On Sun, 2003-02-02 at 06:05, Fionn Behrens wrote:
> On Fre, 2003-01-31 at 22:53, Ian Bicking wrote:
> > On Fri, 2003-01-31 at 12:31, Fionn Behrens wrote:
> > > I have one problem left, however.
> > > [...]
> > You can still put it in a global, but you need to do locking to handle
> > this. I'd personally use a combination of my own ParamFactory and
> > Persist modules, which are primitive but effective. I think it would go
> > something like:
> > class _Image(PersistMixin):
> This looks very similar to what I alredy have.
> > Image = ParamFactory(_Image)
> So this factory has to be the needed part that is only there once. Since
> I am not quite accustomed to factories (admittedly all I know about them
> is that I already read the term some time on this list) my problem has
> not yet vanished but shifteed to: where should that factory class go to
> be instantiated only once?
Essentially instead of Image being a class, it is a function that has
access to a cache of instances. So anytime you call Image with the same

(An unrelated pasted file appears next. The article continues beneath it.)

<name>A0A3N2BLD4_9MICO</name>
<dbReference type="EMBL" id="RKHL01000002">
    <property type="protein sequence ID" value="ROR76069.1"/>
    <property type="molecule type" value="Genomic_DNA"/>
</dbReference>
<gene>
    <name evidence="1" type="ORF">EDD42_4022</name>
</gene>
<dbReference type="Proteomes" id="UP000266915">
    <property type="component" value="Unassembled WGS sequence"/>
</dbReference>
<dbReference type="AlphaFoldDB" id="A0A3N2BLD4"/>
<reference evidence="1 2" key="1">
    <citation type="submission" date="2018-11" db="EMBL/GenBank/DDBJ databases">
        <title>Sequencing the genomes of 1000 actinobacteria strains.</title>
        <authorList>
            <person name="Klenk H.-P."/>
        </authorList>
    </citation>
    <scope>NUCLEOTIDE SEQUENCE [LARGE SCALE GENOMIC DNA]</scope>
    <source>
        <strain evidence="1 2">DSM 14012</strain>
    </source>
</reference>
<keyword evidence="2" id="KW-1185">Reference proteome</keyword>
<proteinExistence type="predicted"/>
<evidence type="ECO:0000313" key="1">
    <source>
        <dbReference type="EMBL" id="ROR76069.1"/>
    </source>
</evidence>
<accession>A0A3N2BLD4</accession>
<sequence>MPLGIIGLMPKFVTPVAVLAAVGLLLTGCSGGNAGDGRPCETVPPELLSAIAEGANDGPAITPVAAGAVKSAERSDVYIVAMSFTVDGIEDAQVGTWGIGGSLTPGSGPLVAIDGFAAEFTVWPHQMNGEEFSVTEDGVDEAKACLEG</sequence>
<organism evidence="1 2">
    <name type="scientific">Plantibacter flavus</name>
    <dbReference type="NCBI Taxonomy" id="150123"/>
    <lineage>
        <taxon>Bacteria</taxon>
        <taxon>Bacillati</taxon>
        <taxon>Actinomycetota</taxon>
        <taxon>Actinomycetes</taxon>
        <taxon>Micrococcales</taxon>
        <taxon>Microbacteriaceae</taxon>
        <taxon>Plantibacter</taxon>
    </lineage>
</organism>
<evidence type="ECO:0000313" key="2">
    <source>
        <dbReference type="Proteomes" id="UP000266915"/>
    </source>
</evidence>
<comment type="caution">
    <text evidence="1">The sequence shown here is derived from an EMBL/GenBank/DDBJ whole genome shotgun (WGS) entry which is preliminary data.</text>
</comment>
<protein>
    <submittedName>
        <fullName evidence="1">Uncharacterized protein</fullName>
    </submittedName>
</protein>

tuple of parameters you'll get the cached instance if possible. (As a
result you can't use default parameters or even keywords -- a fancier
ParamFactory could probably deal with that, but this one can't.)
Anyway, just use the Image factory everywhere you were using the class,
and _Image just lives behind the scenes.
A "factory" just means something that returns objects, but in a more
flexible manner than a class. In this case it creates objects on
demand, or returns existing objects if available. The servlet factories
in Webware also do some object initialization in addition to pooling.
With Python 2.2 you can also do this same stuff with the __new__ method,
which doesn't require a separate factory (though you'd probably want a
mix-in, since the basic concept is reusable). I don't like the way
__new__ was implemented, though -- it actually requires more change to
your code than does the factory.
Ian Bicking Colorstudy Web Development
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